Kevin’s next task was to prepare for the injured or dead people who were about to come off the boats. He was very concerned about ensuring privacy for any bodies: “I needed to show respect to these people”. He asked the Wellington Harbour Board to open one of the storage sheds nearby, to provide a private place for bodies. There were no spare ambulances to be had, so he rang the furniture moving company Haigh and Hughes, to ask them to provide high-sided trucks. He then rang the Black and White Taxi service, to ask taxi drivers to volunteer their time to take any passengers plucked from the water who weren’t injured straight to the railway station. With these plans arranged, he set off to walk through the storm from Cable Street to the terminal.
He then communicated, through the Wellington Harbour Board, with the Aramoana to ask what the situation was: “I wanted to be kept informed, how far away, how many dead, just so I had some idea what I was in for”. He estimates he had around an hour to prepare for the arrival of the ships. When the vehicles arrived they were carefully arranged along the wharf, all of them facing out so that they could leave rapidly, with the station wagons and trucks closest by to receive the badly injured and bodies.
He communicated with the flotilla to arrange that they land only one at a time, and didn’t try land elsewhere along the seafront, which could have meant that the traumatised passengers were left without being properly seen to.
Then came the moment – he was given the signal that the flotilla was on the way from the site of the sinking, and that they would be at the wharf in around half an hour. He had been working so hard to get everything ready, he hadn’t noticed the weather, but at this point he turned on the wharf, and looked out to sea. He got the shock of his life. As he described it, in that time he was preparing for the arrival: “the whole Wellington Harbour had becalmed. I just couldn’t believe it”. Then he saw the flotilla: “Around Point Jerningham came the tug boat puffing its smoke out, and behind it the flotilla of boats – it was an extraordinary sight”.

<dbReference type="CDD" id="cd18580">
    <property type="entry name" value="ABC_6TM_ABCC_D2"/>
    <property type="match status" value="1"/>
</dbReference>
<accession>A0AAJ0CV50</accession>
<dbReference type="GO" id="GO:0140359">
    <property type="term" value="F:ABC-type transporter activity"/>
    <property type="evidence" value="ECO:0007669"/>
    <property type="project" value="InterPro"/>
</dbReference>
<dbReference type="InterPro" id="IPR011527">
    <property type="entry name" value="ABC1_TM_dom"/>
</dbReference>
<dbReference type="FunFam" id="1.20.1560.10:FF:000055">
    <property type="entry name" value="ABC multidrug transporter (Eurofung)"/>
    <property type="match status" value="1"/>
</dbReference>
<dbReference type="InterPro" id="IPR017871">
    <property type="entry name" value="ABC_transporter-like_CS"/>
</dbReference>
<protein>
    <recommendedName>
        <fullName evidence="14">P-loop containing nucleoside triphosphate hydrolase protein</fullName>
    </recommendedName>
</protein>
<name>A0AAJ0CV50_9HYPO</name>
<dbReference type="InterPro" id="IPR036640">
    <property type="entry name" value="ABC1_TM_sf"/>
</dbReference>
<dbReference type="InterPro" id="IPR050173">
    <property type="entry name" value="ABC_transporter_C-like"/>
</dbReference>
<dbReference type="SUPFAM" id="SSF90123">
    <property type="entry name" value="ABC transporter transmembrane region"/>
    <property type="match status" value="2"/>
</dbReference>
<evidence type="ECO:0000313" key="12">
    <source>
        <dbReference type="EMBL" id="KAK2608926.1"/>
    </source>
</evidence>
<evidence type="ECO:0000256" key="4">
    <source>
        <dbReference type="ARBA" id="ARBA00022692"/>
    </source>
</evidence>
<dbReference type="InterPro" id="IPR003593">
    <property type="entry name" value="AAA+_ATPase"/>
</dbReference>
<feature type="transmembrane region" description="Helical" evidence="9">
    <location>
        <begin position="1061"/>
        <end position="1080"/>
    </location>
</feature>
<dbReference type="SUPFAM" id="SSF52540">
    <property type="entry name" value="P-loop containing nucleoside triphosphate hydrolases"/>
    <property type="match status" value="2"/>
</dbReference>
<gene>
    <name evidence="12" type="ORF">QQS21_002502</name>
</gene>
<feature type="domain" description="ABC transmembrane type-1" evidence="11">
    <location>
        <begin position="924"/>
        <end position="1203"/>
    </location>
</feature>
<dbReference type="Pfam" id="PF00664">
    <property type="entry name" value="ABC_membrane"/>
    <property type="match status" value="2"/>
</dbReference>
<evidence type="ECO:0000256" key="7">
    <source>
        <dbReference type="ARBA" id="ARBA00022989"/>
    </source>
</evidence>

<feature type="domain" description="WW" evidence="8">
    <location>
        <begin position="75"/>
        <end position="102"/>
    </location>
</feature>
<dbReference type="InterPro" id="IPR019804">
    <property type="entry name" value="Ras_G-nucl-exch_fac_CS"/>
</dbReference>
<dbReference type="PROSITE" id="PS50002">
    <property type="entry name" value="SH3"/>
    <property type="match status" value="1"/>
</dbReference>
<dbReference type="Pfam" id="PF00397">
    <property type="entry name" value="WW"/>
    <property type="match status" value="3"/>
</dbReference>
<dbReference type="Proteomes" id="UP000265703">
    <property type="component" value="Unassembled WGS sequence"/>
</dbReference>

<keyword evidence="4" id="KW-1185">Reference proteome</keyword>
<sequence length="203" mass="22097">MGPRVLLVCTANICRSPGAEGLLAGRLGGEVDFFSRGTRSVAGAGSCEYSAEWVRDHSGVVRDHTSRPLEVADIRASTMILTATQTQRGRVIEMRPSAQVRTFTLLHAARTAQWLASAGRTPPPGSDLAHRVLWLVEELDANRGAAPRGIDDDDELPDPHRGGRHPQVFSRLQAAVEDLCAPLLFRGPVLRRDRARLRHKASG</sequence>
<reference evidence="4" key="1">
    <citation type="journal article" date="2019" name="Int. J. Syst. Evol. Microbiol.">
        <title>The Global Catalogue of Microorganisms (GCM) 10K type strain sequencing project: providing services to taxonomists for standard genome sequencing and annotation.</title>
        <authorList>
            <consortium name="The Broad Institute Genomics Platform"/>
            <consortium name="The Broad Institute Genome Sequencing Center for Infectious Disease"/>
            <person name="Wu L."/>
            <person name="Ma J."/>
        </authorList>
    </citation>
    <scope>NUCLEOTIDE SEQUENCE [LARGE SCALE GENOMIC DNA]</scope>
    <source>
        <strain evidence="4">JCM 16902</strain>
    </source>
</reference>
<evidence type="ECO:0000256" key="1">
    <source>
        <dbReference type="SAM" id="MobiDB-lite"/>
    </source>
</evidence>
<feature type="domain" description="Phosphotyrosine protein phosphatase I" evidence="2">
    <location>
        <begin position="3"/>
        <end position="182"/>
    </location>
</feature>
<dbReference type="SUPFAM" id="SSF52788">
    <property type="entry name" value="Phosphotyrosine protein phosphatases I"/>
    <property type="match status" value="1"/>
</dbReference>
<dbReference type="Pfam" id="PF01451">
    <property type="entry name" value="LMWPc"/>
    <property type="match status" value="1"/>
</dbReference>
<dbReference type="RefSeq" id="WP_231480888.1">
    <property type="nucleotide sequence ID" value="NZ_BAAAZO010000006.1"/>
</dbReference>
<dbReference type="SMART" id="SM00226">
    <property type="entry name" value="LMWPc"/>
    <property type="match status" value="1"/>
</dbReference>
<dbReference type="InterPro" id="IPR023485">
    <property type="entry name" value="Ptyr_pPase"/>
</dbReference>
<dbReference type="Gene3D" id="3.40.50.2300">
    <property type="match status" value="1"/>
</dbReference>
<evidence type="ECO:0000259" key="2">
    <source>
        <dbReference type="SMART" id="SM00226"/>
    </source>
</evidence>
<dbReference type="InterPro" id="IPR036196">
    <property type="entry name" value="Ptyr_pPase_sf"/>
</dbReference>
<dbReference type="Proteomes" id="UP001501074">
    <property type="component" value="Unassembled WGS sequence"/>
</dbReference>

The first to unload its passengers was the tug, which had the largest number of the recue passengers on board. It was difficult, as the wharf was built to berth large ferries, not small boats. Kevin asked if there were any seriously injured passengers on board; there weren’t – but there was a baby, who was the first to be handed off to Kevin. It was an emotional moment: “I had to go down onto the wharf piles to get it from the tug. I picked it up, it was wrapped in white. I couldn’t believe it. I knew there was all this tragedy around, but to see this baby…”. The baby was then handed to the policeman. At that moment, a well-known photograph was taken, which made it onto the front page of the newspaper [as shown in the image above]. About 30-40 people got off the tug, and then people were unloaded from the small boats. Kevin thinks that about six bodies were received. Volunteers carried the bodies to a nearby Harbour Board shed, and later to the city mortuary.
In one case the sailor of one of the small boats tried to walk away, and leave his boat behind. Kevin was astonished, as it was getting in the way of the other small boats behind waiting to unload. The man confessed he had stolen the boat to take part in the rescue, and was worried he might be charged with piracy. Kevin convinced the man that the policeman at the wharf had no intention of charging him with piracy, and the man agreed to get back on board and leave the boat elsewhere.
The taxi drivers took people to the Railway Station; but some of the drivers came back to Kevin and said they couldn’t get the survivors into their cars: “they were so happy to have their feet on the ground that they refused a ride – they just wanted to walk”.
Kevin said he wanted to say thank you to these people, the truck and taxi drivers, and those who transported the dead. He said in the following days, as the stories of the terrible events at Eastbourne in particular unfolded, the stories of the people who helped him that day at the ferry wharf were lost. He wants their efforts to be acknowledged at this 50th anniversary.